Determining what types of equipment groupings to use is usually a topic that requires thought and collaboration with end-users of the school CMMS software. This CMMS software offers a three dimensional equipment hierarchy for grouping equipment. The diagram below illustrates a potential hierarchy (labels of the various hierarchy levels) used in a school CMMS software solution. The red box depicts the top-level of the equipment hierarchy. The blue boxes represent Colleges contained by the University. These Colleges contain equipment. The green boxes represent Buildings. Contained within these Buildings are Rooms or Locations (gray boxes) and ultimately the actual equipment items (yellow boxes).
It is important to note that with this configuration, “College” is considered a functional location whereas the “Building” and “Room/Location” are considered geographical locations. Additionally, in the case where buildings are shared by two or more colleges this equipment grouping configuration works well.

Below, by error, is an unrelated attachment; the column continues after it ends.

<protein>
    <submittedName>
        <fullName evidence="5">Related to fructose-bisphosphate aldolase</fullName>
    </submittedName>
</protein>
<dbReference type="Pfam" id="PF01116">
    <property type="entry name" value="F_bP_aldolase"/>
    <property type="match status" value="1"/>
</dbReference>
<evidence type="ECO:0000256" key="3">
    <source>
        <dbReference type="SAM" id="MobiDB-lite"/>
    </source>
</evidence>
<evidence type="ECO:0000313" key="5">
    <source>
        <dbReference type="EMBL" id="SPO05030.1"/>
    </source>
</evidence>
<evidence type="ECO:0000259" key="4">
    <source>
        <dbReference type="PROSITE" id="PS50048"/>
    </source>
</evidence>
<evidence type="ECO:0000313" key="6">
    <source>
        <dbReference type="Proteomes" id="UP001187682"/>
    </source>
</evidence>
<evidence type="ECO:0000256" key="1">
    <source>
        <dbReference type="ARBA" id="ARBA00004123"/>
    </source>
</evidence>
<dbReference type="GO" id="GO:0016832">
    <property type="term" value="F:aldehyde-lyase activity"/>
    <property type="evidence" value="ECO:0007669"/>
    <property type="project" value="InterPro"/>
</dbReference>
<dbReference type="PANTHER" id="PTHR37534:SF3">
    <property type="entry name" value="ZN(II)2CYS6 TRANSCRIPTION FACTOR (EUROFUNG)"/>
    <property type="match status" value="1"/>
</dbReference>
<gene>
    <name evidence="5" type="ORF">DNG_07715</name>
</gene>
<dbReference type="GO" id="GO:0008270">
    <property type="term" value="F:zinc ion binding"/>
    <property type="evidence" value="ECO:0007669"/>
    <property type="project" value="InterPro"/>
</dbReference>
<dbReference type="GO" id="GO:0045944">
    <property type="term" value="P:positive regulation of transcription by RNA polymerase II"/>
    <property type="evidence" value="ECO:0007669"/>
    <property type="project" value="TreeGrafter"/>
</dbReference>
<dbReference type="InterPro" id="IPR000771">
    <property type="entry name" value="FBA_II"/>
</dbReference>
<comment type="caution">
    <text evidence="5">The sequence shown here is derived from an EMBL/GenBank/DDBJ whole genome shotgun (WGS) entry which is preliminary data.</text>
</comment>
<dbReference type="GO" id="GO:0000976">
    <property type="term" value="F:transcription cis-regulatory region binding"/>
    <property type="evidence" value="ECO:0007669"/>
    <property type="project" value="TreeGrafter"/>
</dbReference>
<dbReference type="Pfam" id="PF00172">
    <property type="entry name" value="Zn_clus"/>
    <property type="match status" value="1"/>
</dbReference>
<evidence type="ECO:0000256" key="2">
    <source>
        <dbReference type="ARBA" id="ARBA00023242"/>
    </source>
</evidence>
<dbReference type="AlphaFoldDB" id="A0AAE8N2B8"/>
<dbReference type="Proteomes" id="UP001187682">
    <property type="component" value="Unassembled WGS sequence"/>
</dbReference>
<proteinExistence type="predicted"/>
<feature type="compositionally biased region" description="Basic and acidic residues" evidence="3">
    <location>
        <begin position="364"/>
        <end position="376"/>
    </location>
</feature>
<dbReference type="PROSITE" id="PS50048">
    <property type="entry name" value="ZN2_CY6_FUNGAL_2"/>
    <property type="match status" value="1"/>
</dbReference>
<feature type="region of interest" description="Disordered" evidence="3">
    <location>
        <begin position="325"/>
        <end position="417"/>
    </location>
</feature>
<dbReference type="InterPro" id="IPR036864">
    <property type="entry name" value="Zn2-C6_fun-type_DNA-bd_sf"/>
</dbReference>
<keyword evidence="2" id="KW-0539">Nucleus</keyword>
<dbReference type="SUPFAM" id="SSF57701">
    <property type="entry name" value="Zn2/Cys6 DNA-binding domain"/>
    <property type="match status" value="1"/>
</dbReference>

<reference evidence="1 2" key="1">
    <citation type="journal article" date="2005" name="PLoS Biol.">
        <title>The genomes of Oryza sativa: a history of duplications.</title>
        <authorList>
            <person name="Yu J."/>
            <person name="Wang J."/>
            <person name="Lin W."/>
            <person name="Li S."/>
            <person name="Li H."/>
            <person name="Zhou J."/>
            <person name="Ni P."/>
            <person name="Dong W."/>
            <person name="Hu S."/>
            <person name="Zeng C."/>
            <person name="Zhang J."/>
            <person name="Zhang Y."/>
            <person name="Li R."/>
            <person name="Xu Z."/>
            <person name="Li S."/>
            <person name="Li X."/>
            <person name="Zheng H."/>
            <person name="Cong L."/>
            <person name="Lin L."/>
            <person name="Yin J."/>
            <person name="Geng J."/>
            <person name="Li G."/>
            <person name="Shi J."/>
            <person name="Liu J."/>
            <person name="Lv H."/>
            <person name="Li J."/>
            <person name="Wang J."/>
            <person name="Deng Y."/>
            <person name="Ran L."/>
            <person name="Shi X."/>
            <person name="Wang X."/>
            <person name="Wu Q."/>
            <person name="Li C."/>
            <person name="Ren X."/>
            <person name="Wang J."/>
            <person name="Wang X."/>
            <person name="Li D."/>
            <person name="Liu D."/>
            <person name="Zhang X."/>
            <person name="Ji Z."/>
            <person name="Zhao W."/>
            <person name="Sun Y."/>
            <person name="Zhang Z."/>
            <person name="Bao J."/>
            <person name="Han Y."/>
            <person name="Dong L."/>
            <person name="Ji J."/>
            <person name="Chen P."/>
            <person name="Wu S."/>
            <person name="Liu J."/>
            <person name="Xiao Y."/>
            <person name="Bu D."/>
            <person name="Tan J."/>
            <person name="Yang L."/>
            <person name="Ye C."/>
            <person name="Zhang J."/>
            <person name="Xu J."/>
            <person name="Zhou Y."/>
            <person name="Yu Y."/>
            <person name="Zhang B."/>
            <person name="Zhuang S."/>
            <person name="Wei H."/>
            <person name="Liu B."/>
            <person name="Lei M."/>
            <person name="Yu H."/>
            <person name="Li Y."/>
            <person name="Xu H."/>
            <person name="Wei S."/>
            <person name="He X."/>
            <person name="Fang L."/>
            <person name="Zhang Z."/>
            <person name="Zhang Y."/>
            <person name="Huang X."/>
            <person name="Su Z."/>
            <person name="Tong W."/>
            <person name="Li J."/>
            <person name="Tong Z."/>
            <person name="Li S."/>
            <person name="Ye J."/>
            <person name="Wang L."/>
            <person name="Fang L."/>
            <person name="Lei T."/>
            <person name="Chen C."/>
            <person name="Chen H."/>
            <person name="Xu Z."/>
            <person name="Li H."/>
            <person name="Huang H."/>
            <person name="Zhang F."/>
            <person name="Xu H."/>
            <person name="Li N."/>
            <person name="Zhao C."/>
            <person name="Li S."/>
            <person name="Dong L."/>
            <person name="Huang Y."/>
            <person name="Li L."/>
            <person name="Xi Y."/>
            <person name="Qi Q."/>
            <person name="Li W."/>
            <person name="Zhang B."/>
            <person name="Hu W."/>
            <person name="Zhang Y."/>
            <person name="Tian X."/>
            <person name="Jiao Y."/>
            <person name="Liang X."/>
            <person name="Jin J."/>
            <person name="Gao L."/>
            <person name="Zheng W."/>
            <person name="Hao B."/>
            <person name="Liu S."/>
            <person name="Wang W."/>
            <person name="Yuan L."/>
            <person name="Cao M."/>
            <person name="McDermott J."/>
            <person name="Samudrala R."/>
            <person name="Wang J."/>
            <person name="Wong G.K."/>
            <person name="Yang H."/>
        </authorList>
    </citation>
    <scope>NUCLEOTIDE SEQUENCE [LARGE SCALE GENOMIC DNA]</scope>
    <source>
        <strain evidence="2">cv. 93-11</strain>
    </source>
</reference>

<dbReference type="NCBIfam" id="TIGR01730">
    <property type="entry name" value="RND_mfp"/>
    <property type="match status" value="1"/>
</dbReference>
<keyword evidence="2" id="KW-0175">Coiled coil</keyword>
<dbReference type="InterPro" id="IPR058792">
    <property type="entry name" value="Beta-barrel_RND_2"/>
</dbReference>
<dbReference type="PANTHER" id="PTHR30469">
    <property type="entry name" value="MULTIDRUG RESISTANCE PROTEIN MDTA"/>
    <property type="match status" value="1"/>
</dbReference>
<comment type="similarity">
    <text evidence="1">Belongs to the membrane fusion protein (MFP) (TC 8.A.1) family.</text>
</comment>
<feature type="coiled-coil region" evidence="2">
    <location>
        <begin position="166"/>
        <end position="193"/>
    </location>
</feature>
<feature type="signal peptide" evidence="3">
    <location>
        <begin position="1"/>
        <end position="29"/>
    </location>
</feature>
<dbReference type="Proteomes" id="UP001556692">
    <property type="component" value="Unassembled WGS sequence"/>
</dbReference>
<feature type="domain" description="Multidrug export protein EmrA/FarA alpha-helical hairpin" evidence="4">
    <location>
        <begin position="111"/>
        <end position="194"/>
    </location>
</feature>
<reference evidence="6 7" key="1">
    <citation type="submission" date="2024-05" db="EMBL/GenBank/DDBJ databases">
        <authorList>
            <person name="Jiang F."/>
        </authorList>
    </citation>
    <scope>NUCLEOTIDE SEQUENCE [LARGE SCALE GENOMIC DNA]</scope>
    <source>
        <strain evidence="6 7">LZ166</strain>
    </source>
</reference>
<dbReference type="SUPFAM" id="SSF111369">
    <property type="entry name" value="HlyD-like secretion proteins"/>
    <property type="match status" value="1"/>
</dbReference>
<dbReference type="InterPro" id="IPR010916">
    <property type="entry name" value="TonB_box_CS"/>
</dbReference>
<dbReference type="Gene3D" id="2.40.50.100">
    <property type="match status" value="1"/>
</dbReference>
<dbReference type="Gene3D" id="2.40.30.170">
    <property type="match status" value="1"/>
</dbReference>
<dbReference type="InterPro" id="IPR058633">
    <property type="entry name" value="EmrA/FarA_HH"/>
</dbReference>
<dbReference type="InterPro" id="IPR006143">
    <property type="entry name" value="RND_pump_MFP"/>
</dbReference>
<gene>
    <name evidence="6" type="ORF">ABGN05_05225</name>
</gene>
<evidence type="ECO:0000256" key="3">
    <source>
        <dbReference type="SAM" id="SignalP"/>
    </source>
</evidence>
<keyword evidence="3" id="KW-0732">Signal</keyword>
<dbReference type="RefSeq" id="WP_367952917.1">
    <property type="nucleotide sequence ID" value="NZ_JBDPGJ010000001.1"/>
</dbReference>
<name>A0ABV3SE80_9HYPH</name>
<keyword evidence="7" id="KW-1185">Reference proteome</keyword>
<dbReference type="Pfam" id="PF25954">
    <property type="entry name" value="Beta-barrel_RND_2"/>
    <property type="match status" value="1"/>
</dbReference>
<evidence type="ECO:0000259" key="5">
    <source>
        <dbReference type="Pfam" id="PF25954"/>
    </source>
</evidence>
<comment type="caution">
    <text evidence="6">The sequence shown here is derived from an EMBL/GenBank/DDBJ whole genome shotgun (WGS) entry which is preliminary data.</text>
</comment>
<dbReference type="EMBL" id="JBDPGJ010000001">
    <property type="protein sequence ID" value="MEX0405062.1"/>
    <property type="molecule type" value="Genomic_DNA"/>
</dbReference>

No other CMMS has this ability.
Using the above equipment hierarchy example enables the maintenance manager to generate reports by College, Building or Room. Additionally maintenance technicians and non-maintenance end-users quickly locate needed equipment for repair tickets, preventive maintenance or work order submission.
Another option for grouping equipment is to group by class or type of equipment. This software solution (MaintSmart) also offers Equipment Groups. Use the Equipment Groups container to group equipment by the type of equipment. Here are some examples of equipment types (classification): HVAC, Security Equipment, Rolling Stock and so on.
What is the Optimal Size for These Equipment Groupings?